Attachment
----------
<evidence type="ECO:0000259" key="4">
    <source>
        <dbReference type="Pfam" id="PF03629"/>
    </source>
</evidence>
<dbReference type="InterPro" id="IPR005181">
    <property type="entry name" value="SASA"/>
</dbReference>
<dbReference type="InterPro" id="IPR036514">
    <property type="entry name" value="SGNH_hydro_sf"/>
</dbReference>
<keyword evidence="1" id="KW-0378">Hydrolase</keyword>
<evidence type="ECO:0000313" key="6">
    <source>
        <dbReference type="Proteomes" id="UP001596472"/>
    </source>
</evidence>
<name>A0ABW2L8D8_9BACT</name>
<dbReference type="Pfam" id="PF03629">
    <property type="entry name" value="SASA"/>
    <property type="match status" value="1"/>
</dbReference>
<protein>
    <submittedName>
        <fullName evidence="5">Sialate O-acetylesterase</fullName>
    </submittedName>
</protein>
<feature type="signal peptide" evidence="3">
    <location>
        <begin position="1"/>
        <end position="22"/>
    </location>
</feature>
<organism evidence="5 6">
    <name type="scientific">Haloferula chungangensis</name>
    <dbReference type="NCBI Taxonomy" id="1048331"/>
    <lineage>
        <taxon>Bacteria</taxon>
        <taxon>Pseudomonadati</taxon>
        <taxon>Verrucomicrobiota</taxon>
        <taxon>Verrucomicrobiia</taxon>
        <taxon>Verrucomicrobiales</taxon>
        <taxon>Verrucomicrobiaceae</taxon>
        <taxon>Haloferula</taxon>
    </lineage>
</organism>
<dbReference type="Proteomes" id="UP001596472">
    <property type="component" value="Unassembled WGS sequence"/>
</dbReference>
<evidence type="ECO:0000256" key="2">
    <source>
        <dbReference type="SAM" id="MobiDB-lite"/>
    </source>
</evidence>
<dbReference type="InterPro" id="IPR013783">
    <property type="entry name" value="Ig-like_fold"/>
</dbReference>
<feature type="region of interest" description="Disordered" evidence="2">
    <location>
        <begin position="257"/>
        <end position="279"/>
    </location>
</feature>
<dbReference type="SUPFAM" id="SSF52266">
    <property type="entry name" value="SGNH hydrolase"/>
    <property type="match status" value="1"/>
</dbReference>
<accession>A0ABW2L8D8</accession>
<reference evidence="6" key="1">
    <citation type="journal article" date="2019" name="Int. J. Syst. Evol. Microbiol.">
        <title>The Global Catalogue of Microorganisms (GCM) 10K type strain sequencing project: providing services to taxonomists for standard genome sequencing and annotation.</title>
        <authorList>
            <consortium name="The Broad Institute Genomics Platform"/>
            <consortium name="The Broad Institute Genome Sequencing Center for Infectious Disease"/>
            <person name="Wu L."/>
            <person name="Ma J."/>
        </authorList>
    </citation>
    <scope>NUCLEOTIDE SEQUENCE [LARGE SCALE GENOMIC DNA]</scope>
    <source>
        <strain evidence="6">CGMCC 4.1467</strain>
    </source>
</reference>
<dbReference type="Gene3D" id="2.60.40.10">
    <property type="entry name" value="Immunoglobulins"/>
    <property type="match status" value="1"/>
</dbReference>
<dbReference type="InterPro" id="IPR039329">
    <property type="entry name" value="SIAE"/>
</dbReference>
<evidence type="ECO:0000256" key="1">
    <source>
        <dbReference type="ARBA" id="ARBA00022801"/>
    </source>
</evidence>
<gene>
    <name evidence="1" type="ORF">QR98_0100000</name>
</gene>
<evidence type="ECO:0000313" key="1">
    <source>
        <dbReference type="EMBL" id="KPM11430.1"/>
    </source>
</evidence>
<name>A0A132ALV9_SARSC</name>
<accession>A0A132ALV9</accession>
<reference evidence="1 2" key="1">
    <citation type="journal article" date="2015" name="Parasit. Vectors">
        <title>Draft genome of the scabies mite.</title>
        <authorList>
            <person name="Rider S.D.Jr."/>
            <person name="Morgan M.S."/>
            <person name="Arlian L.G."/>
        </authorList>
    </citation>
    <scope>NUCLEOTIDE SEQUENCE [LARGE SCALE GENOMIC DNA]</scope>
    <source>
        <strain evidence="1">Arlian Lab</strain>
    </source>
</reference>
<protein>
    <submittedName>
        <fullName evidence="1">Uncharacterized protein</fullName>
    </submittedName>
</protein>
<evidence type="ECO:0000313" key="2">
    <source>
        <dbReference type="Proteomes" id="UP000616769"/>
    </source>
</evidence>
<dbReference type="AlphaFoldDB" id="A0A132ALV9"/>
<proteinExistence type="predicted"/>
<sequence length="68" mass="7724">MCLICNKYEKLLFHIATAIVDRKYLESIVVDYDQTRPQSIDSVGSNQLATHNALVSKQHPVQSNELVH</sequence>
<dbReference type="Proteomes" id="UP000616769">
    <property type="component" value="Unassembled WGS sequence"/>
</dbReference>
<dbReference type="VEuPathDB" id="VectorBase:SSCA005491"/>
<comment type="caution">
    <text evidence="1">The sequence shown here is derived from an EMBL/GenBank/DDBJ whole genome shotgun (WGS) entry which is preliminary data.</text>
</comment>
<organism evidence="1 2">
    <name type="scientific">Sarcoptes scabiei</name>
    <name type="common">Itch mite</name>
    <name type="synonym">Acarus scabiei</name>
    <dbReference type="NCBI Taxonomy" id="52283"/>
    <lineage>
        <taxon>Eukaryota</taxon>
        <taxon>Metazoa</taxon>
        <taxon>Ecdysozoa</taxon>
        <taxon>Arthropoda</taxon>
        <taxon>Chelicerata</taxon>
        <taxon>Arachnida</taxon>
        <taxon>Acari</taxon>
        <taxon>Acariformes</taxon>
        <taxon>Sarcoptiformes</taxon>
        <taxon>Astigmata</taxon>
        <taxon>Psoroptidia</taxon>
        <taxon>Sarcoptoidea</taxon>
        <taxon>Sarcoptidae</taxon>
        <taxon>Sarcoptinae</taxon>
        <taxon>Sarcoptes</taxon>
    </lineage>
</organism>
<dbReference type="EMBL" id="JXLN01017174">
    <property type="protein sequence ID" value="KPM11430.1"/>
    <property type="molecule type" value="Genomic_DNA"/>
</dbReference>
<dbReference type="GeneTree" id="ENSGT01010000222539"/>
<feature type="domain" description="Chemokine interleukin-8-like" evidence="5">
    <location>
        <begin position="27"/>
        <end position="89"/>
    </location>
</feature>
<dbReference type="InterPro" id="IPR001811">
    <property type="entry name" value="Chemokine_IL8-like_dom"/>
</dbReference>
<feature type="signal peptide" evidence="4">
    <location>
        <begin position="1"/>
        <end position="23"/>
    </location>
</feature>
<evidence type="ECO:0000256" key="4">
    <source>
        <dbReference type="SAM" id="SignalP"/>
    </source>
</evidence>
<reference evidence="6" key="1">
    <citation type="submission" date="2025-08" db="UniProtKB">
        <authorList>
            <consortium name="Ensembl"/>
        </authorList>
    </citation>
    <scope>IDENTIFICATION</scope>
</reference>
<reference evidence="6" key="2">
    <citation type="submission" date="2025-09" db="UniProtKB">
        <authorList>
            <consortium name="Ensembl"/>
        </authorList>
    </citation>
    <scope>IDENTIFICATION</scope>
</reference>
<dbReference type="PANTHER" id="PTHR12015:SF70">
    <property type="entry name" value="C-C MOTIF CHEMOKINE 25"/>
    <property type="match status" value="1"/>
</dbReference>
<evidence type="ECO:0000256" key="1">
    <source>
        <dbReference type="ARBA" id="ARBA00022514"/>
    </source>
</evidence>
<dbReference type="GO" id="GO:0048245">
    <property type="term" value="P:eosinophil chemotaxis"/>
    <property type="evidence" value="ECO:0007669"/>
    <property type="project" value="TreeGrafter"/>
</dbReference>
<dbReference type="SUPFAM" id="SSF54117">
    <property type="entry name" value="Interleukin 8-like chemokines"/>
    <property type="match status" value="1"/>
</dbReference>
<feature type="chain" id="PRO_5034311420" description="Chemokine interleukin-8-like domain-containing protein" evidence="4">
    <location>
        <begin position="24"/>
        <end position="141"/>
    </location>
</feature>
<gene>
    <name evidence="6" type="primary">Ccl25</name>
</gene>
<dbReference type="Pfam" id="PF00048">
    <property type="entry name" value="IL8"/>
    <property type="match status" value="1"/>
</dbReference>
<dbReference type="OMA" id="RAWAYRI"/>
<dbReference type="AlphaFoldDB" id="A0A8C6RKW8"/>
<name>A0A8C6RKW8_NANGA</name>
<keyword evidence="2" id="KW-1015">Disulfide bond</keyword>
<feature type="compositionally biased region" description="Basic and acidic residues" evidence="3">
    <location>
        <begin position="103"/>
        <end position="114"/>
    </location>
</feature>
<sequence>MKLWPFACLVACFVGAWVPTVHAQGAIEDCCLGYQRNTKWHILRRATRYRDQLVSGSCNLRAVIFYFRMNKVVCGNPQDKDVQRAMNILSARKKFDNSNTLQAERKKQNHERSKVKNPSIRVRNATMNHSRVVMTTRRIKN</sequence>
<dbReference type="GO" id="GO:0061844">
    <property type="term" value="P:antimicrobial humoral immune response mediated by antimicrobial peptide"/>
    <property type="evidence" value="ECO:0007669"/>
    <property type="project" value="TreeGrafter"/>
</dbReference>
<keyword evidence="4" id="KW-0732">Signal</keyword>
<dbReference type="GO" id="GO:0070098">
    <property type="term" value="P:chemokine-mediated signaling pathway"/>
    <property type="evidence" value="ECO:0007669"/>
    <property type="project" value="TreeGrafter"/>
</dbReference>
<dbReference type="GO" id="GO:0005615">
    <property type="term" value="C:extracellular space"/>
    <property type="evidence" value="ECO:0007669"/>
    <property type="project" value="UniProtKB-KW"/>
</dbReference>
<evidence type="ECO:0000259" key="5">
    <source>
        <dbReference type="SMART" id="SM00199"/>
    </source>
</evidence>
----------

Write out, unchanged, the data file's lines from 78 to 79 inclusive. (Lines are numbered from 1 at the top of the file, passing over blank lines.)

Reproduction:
    </citation>
    <scope>NUCLEOTIDE SEQUENCE [LARGE SCALE GENOMIC DNA]</scope>